Theatre and Associational Life in Late Eighteenth-Century Northern England and the Scottish Borders
Supervisor: Dr Catriona Kennedy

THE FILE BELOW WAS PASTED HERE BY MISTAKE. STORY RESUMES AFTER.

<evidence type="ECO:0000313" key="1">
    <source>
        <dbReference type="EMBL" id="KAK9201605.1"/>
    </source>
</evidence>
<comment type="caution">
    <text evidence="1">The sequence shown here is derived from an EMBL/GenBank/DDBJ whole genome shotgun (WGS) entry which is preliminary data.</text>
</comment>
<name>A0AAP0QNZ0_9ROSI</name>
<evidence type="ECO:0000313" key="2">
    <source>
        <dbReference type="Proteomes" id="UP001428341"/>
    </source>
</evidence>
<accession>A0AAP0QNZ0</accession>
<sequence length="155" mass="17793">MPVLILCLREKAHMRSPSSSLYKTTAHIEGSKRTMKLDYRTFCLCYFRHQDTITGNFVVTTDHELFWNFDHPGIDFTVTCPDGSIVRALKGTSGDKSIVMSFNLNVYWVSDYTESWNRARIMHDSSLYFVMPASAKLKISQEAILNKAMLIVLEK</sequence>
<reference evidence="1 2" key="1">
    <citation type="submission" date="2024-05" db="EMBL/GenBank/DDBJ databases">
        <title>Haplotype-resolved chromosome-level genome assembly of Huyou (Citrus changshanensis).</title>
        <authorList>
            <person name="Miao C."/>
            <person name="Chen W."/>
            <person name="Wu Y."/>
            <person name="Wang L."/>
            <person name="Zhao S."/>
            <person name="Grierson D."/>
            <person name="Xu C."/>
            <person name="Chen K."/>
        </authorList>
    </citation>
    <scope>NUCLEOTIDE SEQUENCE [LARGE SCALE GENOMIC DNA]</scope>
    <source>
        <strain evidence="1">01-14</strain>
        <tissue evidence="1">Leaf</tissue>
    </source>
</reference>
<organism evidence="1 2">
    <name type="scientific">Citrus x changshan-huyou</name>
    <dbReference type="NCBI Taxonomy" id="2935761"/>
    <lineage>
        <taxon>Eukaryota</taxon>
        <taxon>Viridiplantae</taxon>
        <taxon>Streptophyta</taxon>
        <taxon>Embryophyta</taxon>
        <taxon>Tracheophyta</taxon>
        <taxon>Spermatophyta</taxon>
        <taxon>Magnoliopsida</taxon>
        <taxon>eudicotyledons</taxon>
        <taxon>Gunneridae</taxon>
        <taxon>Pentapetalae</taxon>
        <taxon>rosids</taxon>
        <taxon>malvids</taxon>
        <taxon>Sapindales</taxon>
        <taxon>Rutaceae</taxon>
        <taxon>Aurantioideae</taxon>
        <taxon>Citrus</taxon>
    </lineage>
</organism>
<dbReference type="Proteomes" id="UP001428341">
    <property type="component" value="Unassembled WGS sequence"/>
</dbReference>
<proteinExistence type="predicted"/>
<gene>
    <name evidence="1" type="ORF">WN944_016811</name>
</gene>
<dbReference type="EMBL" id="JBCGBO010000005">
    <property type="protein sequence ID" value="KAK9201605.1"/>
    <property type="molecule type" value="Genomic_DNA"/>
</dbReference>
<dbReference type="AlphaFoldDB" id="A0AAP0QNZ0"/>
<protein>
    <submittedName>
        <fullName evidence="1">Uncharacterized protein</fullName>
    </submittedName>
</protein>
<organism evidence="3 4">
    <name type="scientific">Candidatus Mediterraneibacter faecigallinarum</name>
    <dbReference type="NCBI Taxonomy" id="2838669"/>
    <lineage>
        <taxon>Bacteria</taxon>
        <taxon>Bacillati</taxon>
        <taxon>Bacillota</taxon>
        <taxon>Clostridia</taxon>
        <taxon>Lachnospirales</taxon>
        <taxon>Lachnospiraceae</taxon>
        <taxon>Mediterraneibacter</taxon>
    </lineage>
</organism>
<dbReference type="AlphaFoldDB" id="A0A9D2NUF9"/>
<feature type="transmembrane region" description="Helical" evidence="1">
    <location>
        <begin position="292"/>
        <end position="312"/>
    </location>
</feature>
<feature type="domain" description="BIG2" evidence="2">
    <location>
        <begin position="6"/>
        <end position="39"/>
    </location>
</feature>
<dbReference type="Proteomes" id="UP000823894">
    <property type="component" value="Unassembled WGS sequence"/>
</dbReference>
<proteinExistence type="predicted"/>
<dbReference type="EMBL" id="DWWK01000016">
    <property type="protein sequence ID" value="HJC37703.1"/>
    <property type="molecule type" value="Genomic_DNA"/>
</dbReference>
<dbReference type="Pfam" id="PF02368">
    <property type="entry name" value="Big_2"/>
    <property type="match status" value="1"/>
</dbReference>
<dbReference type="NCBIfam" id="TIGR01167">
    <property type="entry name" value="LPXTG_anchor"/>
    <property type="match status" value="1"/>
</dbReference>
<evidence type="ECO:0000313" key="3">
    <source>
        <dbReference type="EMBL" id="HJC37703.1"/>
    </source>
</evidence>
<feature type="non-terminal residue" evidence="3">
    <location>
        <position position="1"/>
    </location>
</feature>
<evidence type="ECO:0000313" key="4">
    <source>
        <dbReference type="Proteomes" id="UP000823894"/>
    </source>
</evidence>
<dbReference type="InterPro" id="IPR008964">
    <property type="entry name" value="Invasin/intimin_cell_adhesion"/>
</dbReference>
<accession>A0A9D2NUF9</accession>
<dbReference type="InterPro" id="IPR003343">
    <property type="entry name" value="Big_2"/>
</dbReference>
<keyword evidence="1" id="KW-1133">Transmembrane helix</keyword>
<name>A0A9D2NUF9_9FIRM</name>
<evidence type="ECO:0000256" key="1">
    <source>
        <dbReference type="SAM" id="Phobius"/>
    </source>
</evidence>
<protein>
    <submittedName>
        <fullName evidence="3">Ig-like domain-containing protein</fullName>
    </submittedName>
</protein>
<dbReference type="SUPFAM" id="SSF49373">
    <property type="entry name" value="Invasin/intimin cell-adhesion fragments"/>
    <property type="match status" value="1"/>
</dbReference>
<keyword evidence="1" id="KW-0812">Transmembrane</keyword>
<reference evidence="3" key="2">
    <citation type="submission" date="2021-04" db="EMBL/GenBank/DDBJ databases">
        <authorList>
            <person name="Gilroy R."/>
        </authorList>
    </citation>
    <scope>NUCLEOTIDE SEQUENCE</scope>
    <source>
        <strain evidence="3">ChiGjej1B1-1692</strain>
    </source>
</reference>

My research focuses on how Georgian actors contributed to associational life both inside and outside the playhouse in northern England and the Scottish Borders. Previously most attention has been on London which has left much of the rest of the theatrical nation unexamined. However, this has neglected some of the period’s most important performers. Actors are nothing without their public and the theatre was at the very heart of sociability. Therefore actors can serve as an effective research tool to examine networks of relations in order to better understand how ideas were generated and shared across the country during a period of great change. Many companies developed a circuit of towns which they visited during the year, making actors highly mobile, while their professional status also allowed them to pass across strict social divides. Many were active agents in the community, playing a role in intellectual and political debate especially regarding political reform, the abolition of slavery and war. They also provide insight into the emergence of local civil society which was driven by freemasonry, an enlightenment institution which attracted actors in large numbers. The British national anthem was first sung publicly in a theatre in 1745. Now, as Brexit approaches, Britain faces new challenges regarding its identity. Ultimately, this research attempts to discover the regional players who were instrumental in helping establish that identity and which aspects of it we might consider keeping and why.